Our country is much like this family in that the majority is not always right. All voices, like those of the rural states need to be listened to as much as those of the large urban communities.   Just like the men in the our family example aren't always right and it wouldn't hurt them to go to the city and see some museums from time to time.  So also, our country needs to listen to the right and do things their way from time to time.   It's all about preserving our UNION of STATES so we don't resort to separation because a large group of states no longer matters anymore.   Just look at the state of California.   While they are talking about seceding from the union (over an election), at the same time several northern counties in their own state are talking about seceding from the state of California to become their own state because they no longer matter either.

Tuesday, January 10, 2017

I don't care about YOUR children




      Are these words that flow through your mind when you read this title?  How can someone be so hard of heart to say they don't care about my kids?  There in lies the answer to that question.  I don't care about YOUR kids, but I care COMPLETELY about MY kids.  We have been sold this idea in our country that everyone must be involved in the raising of your children.  As Hillary Clinton likes to say,
It takes a village to raise a child

      This is an often quoted, but un-validated and un-substantiated African proverb.  The issues I have with this proverb are:

  1. We don't live in Africa
  2. It's not in line with my Christian beliefs.

        The first issue is pretty straight-forward.  Just because it comes out of some famine-ridden dirt-poor country, doesn't mean its truth or that we should do it here in America.  The second issue is of even more importance than the first.   No where in the Bible can we locate a proverb or commandment of God that is in line with the meaning of this African proverb.  In Judaeo-Christian faiths, the family is the central atomic structure of society.  So much so, it has its own commandment issued by God:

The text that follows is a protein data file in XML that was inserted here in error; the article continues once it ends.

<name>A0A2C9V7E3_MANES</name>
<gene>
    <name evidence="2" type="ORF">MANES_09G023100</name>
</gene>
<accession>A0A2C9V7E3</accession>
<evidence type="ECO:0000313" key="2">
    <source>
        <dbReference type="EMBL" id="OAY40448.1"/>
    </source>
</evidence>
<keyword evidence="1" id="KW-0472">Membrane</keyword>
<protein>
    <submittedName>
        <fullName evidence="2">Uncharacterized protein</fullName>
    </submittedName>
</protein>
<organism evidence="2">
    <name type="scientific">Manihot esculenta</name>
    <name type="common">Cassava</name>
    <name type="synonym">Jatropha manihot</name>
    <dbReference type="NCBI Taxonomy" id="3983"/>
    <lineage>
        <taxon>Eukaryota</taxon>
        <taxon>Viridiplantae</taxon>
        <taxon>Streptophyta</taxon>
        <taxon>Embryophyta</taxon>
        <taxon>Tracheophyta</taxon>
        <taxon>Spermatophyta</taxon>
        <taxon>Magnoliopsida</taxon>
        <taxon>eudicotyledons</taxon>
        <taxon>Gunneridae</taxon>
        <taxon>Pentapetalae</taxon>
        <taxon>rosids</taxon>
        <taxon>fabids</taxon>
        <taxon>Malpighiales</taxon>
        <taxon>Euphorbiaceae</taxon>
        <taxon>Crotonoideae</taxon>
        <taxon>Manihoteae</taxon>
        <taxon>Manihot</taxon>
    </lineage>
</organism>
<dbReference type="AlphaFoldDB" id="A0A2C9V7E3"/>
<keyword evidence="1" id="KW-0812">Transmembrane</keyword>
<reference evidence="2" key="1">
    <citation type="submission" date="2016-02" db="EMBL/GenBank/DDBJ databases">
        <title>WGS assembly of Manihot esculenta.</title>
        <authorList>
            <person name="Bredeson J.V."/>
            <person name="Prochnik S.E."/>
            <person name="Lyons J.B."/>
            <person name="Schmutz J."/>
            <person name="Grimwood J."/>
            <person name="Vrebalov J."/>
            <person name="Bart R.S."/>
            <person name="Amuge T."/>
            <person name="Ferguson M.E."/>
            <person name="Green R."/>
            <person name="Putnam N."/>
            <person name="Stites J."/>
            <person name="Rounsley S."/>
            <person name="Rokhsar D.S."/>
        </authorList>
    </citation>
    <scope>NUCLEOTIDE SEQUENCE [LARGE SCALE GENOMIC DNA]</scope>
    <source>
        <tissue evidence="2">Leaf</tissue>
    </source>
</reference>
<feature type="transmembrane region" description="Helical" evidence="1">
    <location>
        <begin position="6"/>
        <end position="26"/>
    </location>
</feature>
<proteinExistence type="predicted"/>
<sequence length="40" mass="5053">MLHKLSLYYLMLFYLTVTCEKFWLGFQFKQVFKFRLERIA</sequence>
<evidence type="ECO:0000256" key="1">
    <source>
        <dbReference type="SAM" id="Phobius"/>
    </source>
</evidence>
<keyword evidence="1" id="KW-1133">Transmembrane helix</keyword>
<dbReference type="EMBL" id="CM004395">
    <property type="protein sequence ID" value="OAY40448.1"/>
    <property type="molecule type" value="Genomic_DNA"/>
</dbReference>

Honor your father and your mother that it may be well with you and you might have long life on the earth.
     Note, that this verse says nothing of children beyond the family unit.  It doesn't call for children of every town and nation to be loved and cared for.  It strictly holds mothers and fathers to take care of their own children.   In fact, the only 2 groups mentioned in the Bible that we are instructed to "look out for" are:

  1. Widows
  2. Orphans

     These two groups have one common attribute: neither has a family unit to watch after them.  When you think about it, this system is much better than the African village-system, because

  1. No one slips through the cracks
  2. Children are protected by those who are most strongly emotionally connected to them